Content Map Terms

Gender Identity and Transgender Issues

British Columbia Specific Information

Gender identity is your internal and psychological sense of yourself as a woman, a man, both, in between or neither. Only you can determine your gender identity.

Sexual orientation is a term used to describe your pattern of emotional, romantic or sexual attraction. Sexual orientation may include attraction to the same gender (homosexuality), a gender different than your own (heterosexuality), both men and women (bisexuality), all genders (pansexual), or neither (asexuality).

For more information about gender identity and sexual orientation, including how to find support services in your area, visit Qmunity – BC’s Queer Resource Centre or Trans Care BC by calling 604-675-3647 or toll free 1-866-999-1514.

Topic Overview

You may express gender in a way that differs from how you feel on the inside. This expression includes the name and pronoun you use, your style of dress, voice or hairstyle. Gender expression may be referred to as masculine, feminine or androgynous. You may change how you express yourself depending on the situation you are in, such as at school or work, home alone, out with friends.

When you are transgender, also known as trans, your gender identity doesn't match the sex that you were assigned at birth (usually male or female).

The realization that you are trans can happen in an instant or unfold over many years. Some people know from a young age that the gender they have been assigned doesn't fit with who they really are. Other people come to this realization as adults.

Sometimes a person experiences so much discomfort or distress because their gender identity and the sex they were assigned at birth are different; they decide to explore medical options like hormone therapy or gender-affirming surgeries. These medical options often provide significant comfort.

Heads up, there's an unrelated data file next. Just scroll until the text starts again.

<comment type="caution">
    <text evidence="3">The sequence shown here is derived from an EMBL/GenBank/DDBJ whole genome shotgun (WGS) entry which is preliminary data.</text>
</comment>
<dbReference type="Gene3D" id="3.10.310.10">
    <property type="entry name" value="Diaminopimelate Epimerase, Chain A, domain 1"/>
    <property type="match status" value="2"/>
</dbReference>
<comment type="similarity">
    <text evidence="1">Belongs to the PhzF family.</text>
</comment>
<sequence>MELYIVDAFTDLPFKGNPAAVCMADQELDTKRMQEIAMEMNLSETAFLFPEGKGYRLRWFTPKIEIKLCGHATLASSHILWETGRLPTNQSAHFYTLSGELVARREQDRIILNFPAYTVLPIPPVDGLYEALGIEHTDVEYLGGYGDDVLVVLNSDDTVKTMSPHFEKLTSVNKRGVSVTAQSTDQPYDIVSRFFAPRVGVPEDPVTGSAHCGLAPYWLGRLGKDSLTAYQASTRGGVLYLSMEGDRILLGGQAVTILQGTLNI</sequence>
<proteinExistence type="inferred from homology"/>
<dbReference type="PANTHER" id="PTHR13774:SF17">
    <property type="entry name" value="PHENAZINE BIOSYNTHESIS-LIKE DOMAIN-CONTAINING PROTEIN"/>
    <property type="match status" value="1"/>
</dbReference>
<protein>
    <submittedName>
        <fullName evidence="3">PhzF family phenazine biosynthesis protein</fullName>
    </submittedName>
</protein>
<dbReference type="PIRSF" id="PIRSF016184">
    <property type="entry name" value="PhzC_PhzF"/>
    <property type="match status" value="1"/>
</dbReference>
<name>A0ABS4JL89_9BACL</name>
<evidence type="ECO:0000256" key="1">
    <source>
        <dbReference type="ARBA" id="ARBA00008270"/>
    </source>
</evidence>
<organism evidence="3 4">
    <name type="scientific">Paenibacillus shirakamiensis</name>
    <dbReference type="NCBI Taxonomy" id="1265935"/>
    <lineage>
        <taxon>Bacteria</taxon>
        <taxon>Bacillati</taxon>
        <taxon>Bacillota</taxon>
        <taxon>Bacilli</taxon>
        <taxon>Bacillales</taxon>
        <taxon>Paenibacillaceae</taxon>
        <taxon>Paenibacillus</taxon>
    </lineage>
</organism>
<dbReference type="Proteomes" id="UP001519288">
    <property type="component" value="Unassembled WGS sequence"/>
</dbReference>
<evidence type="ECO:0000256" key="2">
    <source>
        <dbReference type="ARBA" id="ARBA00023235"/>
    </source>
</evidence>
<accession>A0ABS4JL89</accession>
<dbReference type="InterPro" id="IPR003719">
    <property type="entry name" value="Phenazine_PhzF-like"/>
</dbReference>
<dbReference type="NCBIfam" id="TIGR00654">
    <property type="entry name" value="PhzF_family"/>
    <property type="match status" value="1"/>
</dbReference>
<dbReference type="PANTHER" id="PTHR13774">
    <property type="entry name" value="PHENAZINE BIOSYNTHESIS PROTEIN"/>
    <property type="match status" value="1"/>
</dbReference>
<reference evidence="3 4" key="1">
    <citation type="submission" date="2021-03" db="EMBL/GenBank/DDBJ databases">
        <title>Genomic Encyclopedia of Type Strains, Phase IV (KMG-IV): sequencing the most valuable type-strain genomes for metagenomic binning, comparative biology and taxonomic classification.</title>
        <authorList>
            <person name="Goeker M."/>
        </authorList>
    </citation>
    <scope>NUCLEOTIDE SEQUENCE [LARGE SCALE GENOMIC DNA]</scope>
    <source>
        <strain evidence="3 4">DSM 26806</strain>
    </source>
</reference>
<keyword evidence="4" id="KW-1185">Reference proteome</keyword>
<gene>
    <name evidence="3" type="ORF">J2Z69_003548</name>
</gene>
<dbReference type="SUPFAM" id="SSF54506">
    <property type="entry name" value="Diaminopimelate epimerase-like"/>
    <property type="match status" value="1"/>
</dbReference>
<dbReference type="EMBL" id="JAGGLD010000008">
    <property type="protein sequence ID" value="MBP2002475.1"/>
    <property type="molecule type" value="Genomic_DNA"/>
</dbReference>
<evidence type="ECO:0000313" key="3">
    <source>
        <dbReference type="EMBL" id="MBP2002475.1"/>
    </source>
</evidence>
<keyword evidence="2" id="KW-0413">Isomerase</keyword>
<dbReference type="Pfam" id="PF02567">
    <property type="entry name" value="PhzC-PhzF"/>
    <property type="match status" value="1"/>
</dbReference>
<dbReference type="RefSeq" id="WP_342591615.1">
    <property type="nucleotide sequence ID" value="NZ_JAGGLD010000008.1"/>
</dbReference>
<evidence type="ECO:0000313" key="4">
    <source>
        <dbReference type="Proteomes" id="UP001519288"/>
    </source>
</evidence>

Sexual orientation and gender identity aren't the same thing. Everyone has both a gender identity and a sexual orientation. Like anybody, trans people may identify as straight, pansexual, queer, asexual, bisexual, lesbian, gay or something else.

Remember: You are not alone

Whatever your gender identity, it's important to realize that there are lots of people like you. Many of them have the same emotions and questions that you have. The pressure and stress caused by feeling alone and sad can lead to depression. Depression can be mild or severe. In its most severe form, depression can lead to suicide. For more information about depression, see Depression or Depression in Children and Teens.

It can be comforting and helpful to talk to people who know what you're going through. You can find these people through local or online groups. If you don't know where to find support, check with:

  • Your health care provider.
  • Your school counsellor or trusted teacher.
  • A therapist or other counsellor.
  • Your parent or caregiver, if you feel comfortable.
  • Websites and online organizations.

Why is it important to understand stress and know how to cope with it?

Stress is a fact of life. Most of us have periods of stress at various times in our lives. But extra stress can have a serious effect on your health, especially if it lasts for a long time.